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Off The Beaten Track Volume II: A Guide to Mountain Biking in Western North Carolina - Pisgah
by Jim Parham (Milestone Press)
© Jim Parham/Milestone Press. All Rights Reserved.
This trail is one of the most enjoyable I have ever done. But not because of the actual riding, but because of the remoteness, the lack of other people and the sheer seriousness of the experience.
I rode the trail alone, in mid-December when it was around 14F at the start, warmed up a bit during the day, and as I got back to the car park was around 25F. It was cold.
The climb is long and tedious, and after a few hours is verging on "too steep to ride" and entailing slow pushes.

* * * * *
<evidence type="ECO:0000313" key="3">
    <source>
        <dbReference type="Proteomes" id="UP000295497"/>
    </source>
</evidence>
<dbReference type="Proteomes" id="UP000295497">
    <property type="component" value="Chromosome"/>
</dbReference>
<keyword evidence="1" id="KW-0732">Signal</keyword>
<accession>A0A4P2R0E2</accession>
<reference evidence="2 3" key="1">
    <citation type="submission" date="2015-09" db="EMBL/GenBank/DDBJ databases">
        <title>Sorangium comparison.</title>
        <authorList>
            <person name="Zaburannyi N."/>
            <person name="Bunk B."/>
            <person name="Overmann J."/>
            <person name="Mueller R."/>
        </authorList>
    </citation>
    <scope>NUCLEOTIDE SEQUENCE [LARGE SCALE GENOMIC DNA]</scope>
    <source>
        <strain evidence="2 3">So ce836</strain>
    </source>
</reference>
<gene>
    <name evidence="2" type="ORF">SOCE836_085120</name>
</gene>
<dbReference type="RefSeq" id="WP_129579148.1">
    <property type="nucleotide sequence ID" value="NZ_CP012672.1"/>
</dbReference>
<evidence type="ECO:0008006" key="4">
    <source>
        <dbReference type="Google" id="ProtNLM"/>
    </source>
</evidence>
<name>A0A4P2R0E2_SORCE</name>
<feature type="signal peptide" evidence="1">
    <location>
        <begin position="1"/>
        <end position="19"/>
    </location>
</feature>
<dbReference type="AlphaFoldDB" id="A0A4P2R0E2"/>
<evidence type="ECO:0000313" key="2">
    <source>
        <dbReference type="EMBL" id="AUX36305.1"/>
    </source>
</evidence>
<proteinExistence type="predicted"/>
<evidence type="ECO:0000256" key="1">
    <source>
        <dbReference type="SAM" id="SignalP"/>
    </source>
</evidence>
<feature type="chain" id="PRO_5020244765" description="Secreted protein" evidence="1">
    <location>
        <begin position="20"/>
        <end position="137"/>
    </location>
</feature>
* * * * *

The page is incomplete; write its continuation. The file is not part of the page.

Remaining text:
Once the trail improves to the state where no more cars are going to go, there is a delightful and remarkably remote ridge to the top of the Farlow Gap. The descent begins delightfully, but I found that very soon I could not ride, since the layer of leaves was so deep, and the boulders so large that I was falling off every few feet. The long descent was thus a bit of a nightmare of carrying a bike over large invisible rocks covered in slippery leaves.
At the bottom things improves - a bit - although there were a few distinctly scary bits where the trail had washed away over small (30-50 foot) drops and being alone is probably not the best way to tackle the trip.
The trail still goes on for a while until the junction with the easier and much more accessible routes is made - though there is still a fun carry across a fallen tree to get to the paved road.
In summary, great fun, distinctly "interesting" if you are on your own, haven't seen anyone else all day, and it's very cold.
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